As human beings, we fear chaos and confusion and fight against them. We appreciate order. We celebrate reason, logic, and science because they help us bring order and manageability to our experience of reality. But no matter how rational and focused we are, we remain vulnerable to unexpected events that can throw our lives into turmoil. A slippery sidewalk, an unanticipated illness, a drunken driver, a freak storm, or (who knows?) an errant meteor.
1967: Ayn Rand is interviewed on WKCR, a Columbia University student-run radio station. She is asked about the reason for hostility and the "deep antagonism" that some critics of capitalism express toward it. This reaction is rooted in a "fear of independence" and "rationality" Rand says.
In a new article, “Reconsidering Gabriel Kolko: A Half-Century Perspective ,” Robert Bradley, Jr. and Roger Donway explain why libertarians should not embrace the views of historian Gabriel Kolko.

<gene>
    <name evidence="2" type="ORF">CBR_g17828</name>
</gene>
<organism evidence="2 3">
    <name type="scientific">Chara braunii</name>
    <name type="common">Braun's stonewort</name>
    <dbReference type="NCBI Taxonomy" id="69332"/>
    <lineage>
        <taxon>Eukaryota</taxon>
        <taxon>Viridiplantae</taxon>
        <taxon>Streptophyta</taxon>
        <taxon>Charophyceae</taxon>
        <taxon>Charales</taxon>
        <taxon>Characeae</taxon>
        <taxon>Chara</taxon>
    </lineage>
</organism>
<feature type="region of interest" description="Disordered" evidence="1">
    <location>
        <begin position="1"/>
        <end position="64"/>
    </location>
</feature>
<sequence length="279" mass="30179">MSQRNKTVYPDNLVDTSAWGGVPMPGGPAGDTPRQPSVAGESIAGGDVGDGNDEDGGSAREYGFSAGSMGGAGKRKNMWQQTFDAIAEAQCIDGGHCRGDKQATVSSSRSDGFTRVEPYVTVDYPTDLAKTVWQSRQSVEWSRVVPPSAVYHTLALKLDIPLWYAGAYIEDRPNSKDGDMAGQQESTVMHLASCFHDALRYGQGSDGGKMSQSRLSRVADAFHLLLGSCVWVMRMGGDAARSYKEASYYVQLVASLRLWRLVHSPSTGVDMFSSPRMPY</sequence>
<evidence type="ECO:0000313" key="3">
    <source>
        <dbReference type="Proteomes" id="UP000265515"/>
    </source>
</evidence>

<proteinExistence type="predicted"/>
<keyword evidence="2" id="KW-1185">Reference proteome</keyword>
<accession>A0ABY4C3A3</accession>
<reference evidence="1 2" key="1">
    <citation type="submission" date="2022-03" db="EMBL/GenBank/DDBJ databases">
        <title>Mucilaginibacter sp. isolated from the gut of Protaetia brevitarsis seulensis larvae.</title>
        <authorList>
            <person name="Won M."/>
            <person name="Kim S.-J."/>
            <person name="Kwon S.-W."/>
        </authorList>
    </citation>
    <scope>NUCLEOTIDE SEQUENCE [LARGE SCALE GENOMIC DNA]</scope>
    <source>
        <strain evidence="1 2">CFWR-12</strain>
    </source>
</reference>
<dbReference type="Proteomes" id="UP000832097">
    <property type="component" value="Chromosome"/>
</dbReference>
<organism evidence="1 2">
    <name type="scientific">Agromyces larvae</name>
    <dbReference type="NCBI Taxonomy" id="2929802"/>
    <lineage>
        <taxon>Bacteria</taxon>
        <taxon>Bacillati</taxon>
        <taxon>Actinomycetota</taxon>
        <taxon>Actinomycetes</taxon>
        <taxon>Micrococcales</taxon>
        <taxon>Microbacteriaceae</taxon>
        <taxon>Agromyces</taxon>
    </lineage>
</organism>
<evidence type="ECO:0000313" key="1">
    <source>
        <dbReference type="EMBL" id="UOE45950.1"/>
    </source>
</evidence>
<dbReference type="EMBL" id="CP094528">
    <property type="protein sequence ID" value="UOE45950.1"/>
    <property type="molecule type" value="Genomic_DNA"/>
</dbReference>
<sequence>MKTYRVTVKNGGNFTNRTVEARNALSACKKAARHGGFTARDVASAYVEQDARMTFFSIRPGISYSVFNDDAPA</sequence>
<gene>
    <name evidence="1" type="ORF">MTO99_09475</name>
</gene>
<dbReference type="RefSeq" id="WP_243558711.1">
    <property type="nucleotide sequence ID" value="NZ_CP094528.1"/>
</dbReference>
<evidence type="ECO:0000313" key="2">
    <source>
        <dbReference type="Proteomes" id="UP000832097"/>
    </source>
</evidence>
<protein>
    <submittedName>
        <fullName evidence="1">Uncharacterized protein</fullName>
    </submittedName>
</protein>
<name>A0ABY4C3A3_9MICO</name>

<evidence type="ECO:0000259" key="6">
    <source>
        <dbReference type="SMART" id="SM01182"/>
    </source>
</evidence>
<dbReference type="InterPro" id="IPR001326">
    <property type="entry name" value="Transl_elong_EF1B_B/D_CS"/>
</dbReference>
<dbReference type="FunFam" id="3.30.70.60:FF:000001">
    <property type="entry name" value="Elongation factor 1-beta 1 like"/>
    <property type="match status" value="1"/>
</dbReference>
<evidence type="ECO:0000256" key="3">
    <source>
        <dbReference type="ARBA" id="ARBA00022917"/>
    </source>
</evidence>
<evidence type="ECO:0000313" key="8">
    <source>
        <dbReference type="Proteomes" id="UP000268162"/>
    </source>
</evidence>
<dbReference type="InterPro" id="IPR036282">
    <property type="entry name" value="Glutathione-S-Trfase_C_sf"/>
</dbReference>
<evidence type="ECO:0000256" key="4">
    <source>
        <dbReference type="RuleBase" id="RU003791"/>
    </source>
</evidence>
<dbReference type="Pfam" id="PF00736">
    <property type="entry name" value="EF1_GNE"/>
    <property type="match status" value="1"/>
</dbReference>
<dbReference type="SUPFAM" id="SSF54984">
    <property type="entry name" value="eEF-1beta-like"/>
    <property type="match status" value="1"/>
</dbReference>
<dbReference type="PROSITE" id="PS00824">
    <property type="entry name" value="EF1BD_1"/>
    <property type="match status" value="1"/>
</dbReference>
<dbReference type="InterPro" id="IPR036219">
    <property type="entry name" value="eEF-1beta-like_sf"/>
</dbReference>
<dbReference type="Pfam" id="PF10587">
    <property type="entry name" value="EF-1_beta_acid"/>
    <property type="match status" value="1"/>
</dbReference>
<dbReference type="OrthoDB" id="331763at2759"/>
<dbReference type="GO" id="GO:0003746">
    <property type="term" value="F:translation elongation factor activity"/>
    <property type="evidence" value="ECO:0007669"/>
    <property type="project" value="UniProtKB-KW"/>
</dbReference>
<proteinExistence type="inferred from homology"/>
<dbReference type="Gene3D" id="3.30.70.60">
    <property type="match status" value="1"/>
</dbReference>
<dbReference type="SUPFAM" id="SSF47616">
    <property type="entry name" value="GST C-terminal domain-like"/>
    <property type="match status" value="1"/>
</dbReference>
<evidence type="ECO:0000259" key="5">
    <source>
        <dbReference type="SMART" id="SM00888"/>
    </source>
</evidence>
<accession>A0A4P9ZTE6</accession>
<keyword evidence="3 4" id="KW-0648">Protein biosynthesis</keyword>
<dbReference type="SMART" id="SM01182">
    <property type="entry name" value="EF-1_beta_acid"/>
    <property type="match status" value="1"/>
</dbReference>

James Comey, who is widely said to have threatened resigning as Acting U.S. Attorney General rather than sign off on the Bush administration’s warrantless wiretapping, will reportedly soon be nominated to be the next Director of the FBI. Because of his 2004 stand-off over the anti-terrorist program, Comey is something of a hero to civil libertarians. As it happens, the story of that confrontation has gotten a bit muddled.
Saluting the philosopher who gave reason its foundational tool, Ayn Rand named the three sections of Atlas Shrugged after Aristotle’s axioms of logic. The second section, “Either-Or,” is the novel’s pivot point.


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